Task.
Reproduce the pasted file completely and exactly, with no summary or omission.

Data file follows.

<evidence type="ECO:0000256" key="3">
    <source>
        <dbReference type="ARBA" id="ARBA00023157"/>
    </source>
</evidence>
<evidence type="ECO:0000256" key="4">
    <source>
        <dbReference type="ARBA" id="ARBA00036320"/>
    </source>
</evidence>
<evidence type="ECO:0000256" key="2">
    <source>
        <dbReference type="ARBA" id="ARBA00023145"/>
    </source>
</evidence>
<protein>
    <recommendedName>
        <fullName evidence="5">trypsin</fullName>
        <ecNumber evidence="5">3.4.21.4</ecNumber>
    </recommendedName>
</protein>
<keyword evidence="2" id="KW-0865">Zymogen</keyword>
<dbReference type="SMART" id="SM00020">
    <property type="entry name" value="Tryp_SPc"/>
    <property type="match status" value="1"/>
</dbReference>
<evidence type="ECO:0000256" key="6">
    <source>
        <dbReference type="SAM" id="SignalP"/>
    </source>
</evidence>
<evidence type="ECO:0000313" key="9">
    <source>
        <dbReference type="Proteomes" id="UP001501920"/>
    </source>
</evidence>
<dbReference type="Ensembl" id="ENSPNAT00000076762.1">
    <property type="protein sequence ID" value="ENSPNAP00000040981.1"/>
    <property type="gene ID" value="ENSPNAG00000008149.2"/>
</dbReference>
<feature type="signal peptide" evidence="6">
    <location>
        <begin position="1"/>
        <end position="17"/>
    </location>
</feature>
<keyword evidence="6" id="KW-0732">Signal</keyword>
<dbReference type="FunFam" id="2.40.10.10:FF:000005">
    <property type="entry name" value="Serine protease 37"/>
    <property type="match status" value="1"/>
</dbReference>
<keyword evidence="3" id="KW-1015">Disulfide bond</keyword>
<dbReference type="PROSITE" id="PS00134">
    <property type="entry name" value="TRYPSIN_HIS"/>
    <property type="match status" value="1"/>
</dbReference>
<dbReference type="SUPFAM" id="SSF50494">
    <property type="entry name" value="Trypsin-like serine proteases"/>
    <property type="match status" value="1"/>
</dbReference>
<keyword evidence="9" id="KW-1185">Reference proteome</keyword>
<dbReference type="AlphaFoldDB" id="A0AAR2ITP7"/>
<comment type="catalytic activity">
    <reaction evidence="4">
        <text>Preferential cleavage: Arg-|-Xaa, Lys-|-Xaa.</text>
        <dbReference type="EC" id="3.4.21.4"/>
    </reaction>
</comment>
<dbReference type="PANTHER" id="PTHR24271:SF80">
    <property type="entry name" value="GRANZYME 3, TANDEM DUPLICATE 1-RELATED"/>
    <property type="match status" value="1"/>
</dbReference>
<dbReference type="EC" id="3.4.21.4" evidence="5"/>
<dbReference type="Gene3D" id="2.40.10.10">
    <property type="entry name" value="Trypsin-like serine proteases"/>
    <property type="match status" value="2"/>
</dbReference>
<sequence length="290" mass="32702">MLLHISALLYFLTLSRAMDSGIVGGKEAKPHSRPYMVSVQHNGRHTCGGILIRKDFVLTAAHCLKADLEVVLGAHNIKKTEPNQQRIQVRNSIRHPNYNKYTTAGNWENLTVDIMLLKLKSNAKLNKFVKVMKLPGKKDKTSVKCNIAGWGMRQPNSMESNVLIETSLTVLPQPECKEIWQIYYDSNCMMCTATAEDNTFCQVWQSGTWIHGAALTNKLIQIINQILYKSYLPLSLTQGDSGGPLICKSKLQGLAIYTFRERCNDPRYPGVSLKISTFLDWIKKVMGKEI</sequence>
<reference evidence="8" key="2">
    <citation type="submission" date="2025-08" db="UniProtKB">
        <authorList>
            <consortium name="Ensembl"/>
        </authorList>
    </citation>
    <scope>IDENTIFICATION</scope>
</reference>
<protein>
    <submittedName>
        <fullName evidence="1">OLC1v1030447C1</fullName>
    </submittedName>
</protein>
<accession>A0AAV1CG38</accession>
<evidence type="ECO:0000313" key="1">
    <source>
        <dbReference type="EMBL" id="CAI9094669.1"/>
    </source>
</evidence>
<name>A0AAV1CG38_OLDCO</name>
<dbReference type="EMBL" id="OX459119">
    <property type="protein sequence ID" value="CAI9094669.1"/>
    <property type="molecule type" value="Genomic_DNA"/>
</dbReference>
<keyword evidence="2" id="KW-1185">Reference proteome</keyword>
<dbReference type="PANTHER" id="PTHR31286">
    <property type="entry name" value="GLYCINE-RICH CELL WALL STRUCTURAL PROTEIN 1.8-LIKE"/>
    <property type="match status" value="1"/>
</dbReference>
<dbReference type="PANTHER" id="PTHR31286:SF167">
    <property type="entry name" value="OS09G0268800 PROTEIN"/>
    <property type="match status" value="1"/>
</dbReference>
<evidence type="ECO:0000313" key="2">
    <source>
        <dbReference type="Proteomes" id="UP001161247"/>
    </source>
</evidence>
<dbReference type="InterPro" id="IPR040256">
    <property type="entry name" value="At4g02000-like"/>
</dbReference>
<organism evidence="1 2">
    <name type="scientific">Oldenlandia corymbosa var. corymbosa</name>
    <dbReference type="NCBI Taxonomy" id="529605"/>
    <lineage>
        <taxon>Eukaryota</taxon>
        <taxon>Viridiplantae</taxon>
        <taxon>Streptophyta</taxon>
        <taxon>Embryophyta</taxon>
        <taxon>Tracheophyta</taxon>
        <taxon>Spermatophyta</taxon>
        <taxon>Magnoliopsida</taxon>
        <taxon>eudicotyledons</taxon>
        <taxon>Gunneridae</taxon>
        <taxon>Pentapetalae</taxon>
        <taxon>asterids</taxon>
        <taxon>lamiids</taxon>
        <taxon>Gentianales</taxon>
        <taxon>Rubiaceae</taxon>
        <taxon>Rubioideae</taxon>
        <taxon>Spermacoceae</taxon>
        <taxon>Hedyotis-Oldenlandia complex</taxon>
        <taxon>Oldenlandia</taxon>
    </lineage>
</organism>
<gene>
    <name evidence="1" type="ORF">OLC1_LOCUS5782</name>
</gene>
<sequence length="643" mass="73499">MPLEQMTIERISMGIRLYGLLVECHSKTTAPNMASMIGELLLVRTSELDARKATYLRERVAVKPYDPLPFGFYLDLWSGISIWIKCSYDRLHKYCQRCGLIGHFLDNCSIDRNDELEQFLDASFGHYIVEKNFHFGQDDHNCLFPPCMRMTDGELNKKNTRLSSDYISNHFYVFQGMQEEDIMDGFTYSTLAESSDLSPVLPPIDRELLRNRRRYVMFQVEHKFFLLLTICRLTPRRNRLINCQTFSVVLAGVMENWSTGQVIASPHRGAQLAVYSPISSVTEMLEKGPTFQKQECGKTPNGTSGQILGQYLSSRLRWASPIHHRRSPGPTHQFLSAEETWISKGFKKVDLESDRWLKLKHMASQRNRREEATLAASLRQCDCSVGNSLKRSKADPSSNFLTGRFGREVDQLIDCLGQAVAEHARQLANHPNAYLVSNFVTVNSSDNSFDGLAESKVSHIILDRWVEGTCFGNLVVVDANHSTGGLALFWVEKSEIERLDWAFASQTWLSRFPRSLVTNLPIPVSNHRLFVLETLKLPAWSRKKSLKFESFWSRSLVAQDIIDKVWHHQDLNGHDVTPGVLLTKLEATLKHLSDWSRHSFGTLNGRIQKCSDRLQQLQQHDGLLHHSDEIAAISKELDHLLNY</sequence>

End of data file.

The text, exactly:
<evidence type="ECO:0000256" key="3">
    <source>
        <dbReference type="ARBA" id="ARBA00023157"/>
    </source>
</evidence>
<evidence type="ECO:0000256" key="4">
    <source>
        <dbReference type="ARBA" id="ARBA00036320"/>
    </source>
</evidence>
<evidence type="ECO:0000256" key="2">
    <source>
        <dbReference type="ARBA" id="ARBA00023145"/>
    </source>
</evidence>
<protein>
    <recommendedName>
        <fullName evidence="5">trypsin</fullName>
        <ecNumber evidence="5">3.4.21.4</ecNumber>
    </recommendedName>
</protein>
<keyword evidence="2" id="KW-0865">Zymogen</keyword>
<dbReference type="SMART" id="SM00020">
    <property type="entry name" value="Tryp_SPc"/>
    <property type="match status" value="1"/>
</dbReference>
<evidence type="ECO:0000256" key="6">
    <source>
        <dbReference type="SAM" id="SignalP"/>
    </source>
</evidence>
<evidence type="ECO:0000313" key="9">
    <source>
        <dbReference type="Proteomes" id="UP001501920"/>
    </source>
</evidence>
<dbReference type="Ensembl" id="ENSPNAT00000076762.1">
    <property type="protein sequence ID" value="ENSPNAP00000040981.1"/>
    <property type="gene ID" value="ENSPNAG00000008149.2"/>
</dbReference>
<feature type="signal peptide" evidence="6">
    <location>
        <begin position="1"/>
        <end position="17"/>
    </location>
</feature>
<keyword evidence="6" id="KW-0732">Signal</keyword>
<dbReference type="FunFam" id="2.40.10.10:FF:000005">
    <property type="entry name" value="Serine protease 37"/>
    <property type="match status" value="1"/>
</dbReference>
<keyword evidence="3" id="KW-1015">Disulfide bond</keyword>
<dbReference type="PROSITE" id="PS00134">
    <property type="entry name" value="TRYPSIN_HIS"/>
    <property type="match status" value="1"/>
</dbReference>
<dbReference type="SUPFAM" id="SSF50494">
    <property type="entry name" value="Trypsin-like serine proteases"/>
    <property type="match status" value="1"/>
</dbReference>
<keyword evidence="9" id="KW-1185">Reference proteome</keyword>
<dbReference type="AlphaFoldDB" id="A0AAR2ITP7"/>
<comment type="catalytic activity">
    <reaction evidence="4">
        <text>Preferential cleavage: Arg-|-Xaa, Lys-|-Xaa.</text>
        <dbReference type="EC" id="3.4.21.4"/>
    </reaction>
</comment>
<dbReference type="PANTHER" id="PTHR24271:SF80">
    <property type="entry name" value="GRANZYME 3, TANDEM DUPLICATE 1-RELATED"/>
    <property type="match status" value="1"/>
</dbReference>
<dbReference type="EC" id="3.4.21.4" evidence="5"/>
<dbReference type="Gene3D" id="2.40.10.10">
    <property type="entry name" value="Trypsin-like serine proteases"/>
    <property type="match status" value="2"/>
</dbReference>
<sequence length="290" mass="32702">MLLHISALLYFLTLSRAMDSGIVGGKEAKPHSRPYMVSVQHNGRHTCGGILIRKDFVLTAAHCLKADLEVVLGAHNIKKTEPNQQRIQVRNSIRHPNYNKYTTAGNWENLTVDIMLLKLKSNAKLNKFVKVMKLPGKKDKTSVKCNIAGWGMRQPNSMESNVLIETSLTVLPQPECKEIWQIYYDSNCMMCTATAEDNTFCQVWQSGTWIHGAALTNKLIQIINQILYKSYLPLSLTQGDSGGPLICKSKLQGLAIYTFRERCNDPRYPGVSLKISTFLDWIKKVMGKEI</sequence>
<reference evidence="8" key="2">
    <citation type="submission" date="2025-08" db="UniProtKB">
        <authorList>
            <consortium name="Ensembl"/>
        </authorList>
    </citation>
    <scope>IDENTIFICATION</scope>
</reference>
<protein>
    <submittedName>
        <fullName evidence="1">OLC1v1030447C1</fullName>
    </submittedName>
</protein>
<accession>A0AAV1CG38</accession>
<evidence type="ECO:0000313" key="1">
    <source>
        <dbReference type="EMBL" id="CAI9094669.1"/>
    </source>
</evidence>
<name>A0AAV1CG38_OLDCO</name>
<dbReference type="EMBL" id="OX459119">
    <property type="protein sequence ID" value="CAI9094669.1"/>
    <property type="molecule type" value="Genomic_DNA"/>
</dbReference>
<keyword evidence="2" id="KW-1185">Reference proteome</keyword>
<dbReference type="PANTHER" id="PTHR31286">
    <property type="entry name" value="GLYCINE-RICH CELL WALL STRUCTURAL PROTEIN 1.8-LIKE"/>
    <property type="match status" value="1"/>
</dbReference>
<dbReference type="PANTHER" id="PTHR31286:SF167">
    <property type="entry name" value="OS09G0268800 PROTEIN"/>
    <property type="match status" value="1"/>
</dbReference>
<evidence type="ECO:0000313" key="2">
    <source>
        <dbReference type="Proteomes" id="UP001161247"/>
    </source>
</evidence>
<dbReference type="InterPro" id="IPR040256">
    <property type="entry name" value="At4g02000-like"/>
</dbReference>
<organism evidence="1 2">
    <name type="scientific">Oldenlandia corymbosa var. corymbosa</name>
    <dbReference type="NCBI Taxonomy" id="529605"/>
    <lineage>
        <taxon>Eukaryota</taxon>
        <taxon>Viridiplantae</taxon>
        <taxon>Streptophyta</taxon>
        <taxon>Embryophyta</taxon>
        <taxon>Tracheophyta</taxon>
        <taxon>Spermatophyta</taxon>
        <taxon>Magnoliopsida</taxon>
        <taxon>eudicotyledons</taxon>
        <taxon>Gunneridae</taxon>
        <taxon>Pentapetalae</taxon>
        <taxon>asterids</taxon>
        <taxon>lamiids</taxon>
        <taxon>Gentianales</taxon>
        <taxon>Rubiaceae</taxon>
        <taxon>Rubioideae</taxon>
        <taxon>Spermacoceae</taxon>
        <taxon>Hedyotis-Oldenlandia complex</taxon>
        <taxon>Oldenlandia</taxon>
    </lineage>
</organism>
<gene>
    <name evidence="1" type="ORF">OLC1_LOCUS5782</name>
</gene>
<sequence length="643" mass="73499">MPLEQMTIERISMGIRLYGLLVECHSKTTAPNMASMIGELLLVRTSELDARKATYLRERVAVKPYDPLPFGFYLDLWSGISIWIKCSYDRLHKYCQRCGLIGHFLDNCSIDRNDELEQFLDASFGHYIVEKNFHFGQDDHNCLFPPCMRMTDGELNKKNTRLSSDYISNHFYVFQGMQEEDIMDGFTYSTLAESSDLSPVLPPIDRELLRNRRRYVMFQVEHKFFLLLTICRLTPRRNRLINCQTFSVVLAGVMENWSTGQVIASPHRGAQLAVYSPISSVTEMLEKGPTFQKQECGKTPNGTSGQILGQYLSSRLRWASPIHHRRSPGPTHQFLSAEETWISKGFKKVDLESDRWLKLKHMASQRNRREEATLAASLRQCDCSVGNSLKRSKADPSSNFLTGRFGREVDQLIDCLGQAVAEHARQLANHPNAYLVSNFVTVNSSDNSFDGLAESKVSHIILDRWVEGTCFGNLVVVDANHSTGGLALFWVEKSEIERLDWAFASQTWLSRFPRSLVTNLPIPVSNHRLFVLETLKLPAWSRKKSLKFESFWSRSLVAQDIIDKVWHHQDLNGHDVTPGVLLTKLEATLKHLSDWSRHSFGTLNGRIQKCSDRLQQLQQHDGLLHHSDEIAAISKELDHLLNY</sequence>